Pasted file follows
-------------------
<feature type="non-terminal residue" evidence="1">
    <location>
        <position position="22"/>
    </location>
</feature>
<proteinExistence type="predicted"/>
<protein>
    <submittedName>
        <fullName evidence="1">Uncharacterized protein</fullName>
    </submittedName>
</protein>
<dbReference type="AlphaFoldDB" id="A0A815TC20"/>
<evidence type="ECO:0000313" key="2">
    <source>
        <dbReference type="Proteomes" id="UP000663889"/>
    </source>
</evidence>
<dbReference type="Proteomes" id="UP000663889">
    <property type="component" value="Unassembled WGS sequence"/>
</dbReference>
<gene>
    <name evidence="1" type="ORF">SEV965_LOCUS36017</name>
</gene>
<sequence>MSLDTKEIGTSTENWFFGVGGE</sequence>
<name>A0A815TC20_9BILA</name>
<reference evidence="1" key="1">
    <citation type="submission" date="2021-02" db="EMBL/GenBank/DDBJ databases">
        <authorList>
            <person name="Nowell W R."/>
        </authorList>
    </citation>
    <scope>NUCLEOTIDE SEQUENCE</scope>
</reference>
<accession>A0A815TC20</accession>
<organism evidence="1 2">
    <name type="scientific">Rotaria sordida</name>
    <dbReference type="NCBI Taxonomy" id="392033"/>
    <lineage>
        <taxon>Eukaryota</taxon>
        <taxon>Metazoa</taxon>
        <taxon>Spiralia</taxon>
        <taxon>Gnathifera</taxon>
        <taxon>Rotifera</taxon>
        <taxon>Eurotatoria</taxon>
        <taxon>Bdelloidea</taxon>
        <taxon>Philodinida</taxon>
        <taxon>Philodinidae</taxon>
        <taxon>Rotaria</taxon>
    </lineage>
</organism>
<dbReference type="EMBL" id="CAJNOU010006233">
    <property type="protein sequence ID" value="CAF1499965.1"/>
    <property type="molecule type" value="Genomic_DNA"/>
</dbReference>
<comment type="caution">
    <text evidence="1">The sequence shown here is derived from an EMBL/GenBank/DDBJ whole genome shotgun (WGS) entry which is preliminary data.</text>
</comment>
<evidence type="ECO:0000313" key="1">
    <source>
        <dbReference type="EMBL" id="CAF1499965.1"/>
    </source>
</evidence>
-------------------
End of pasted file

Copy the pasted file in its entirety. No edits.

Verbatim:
<feature type="non-terminal residue" evidence="1">
    <location>
        <position position="22"/>
    </location>
</feature>
<proteinExistence type="predicted"/>
<protein>
    <submittedName>
        <fullName evidence="1">Uncharacterized protein</fullName>
    </submittedName>
</protein>
<dbReference type="AlphaFoldDB" id="A0A815TC20"/>
<evidence type="ECO:0000313" key="2">
    <source>
        <dbReference type="Proteomes" id="UP000663889"/>
    </source>
</evidence>
<dbReference type="Proteomes" id="UP000663889">
    <property type="component" value="Unassembled WGS sequence"/>
</dbReference>
<gene>
    <name evidence="1" type="ORF">SEV965_LOCUS36017</name>
</gene>
<sequence>MSLDTKEIGTSTENWFFGVGGE</sequence>
<name>A0A815TC20_9BILA</name>
<reference evidence="1" key="1">
    <citation type="submission" date="2021-02" db="EMBL/GenBank/DDBJ databases">
        <authorList>
            <person name="Nowell W R."/>
        </authorList>
    </citation>
    <scope>NUCLEOTIDE SEQUENCE</scope>
</reference>
<accession>A0A815TC20</accession>
<organism evidence="1 2">
    <name type="scientific">Rotaria sordida</name>
    <dbReference type="NCBI Taxonomy" id="392033"/>
    <lineage>
        <taxon>Eukaryota</taxon>
        <taxon>Metazoa</taxon>
        <taxon>Spiralia</taxon>
        <taxon>Gnathifera</taxon>
        <taxon>Rotifera</taxon>
        <taxon>Eurotatoria</taxon>
        <taxon>Bdelloidea</taxon>
        <taxon>Philodinida</taxon>
        <taxon>Philodinidae</taxon>
        <taxon>Rotaria</taxon>
    </lineage>
</organism>
<dbReference type="EMBL" id="CAJNOU010006233">
    <property type="protein sequence ID" value="CAF1499965.1"/>
    <property type="molecule type" value="Genomic_DNA"/>
</dbReference>
<comment type="caution">
    <text evidence="1">The sequence shown here is derived from an EMBL/GenBank/DDBJ whole genome shotgun (WGS) entry which is preliminary data.</text>
</comment>
<evidence type="ECO:0000313" key="1">
    <source>
        <dbReference type="EMBL" id="CAF1499965.1"/>
    </source>
</evidence>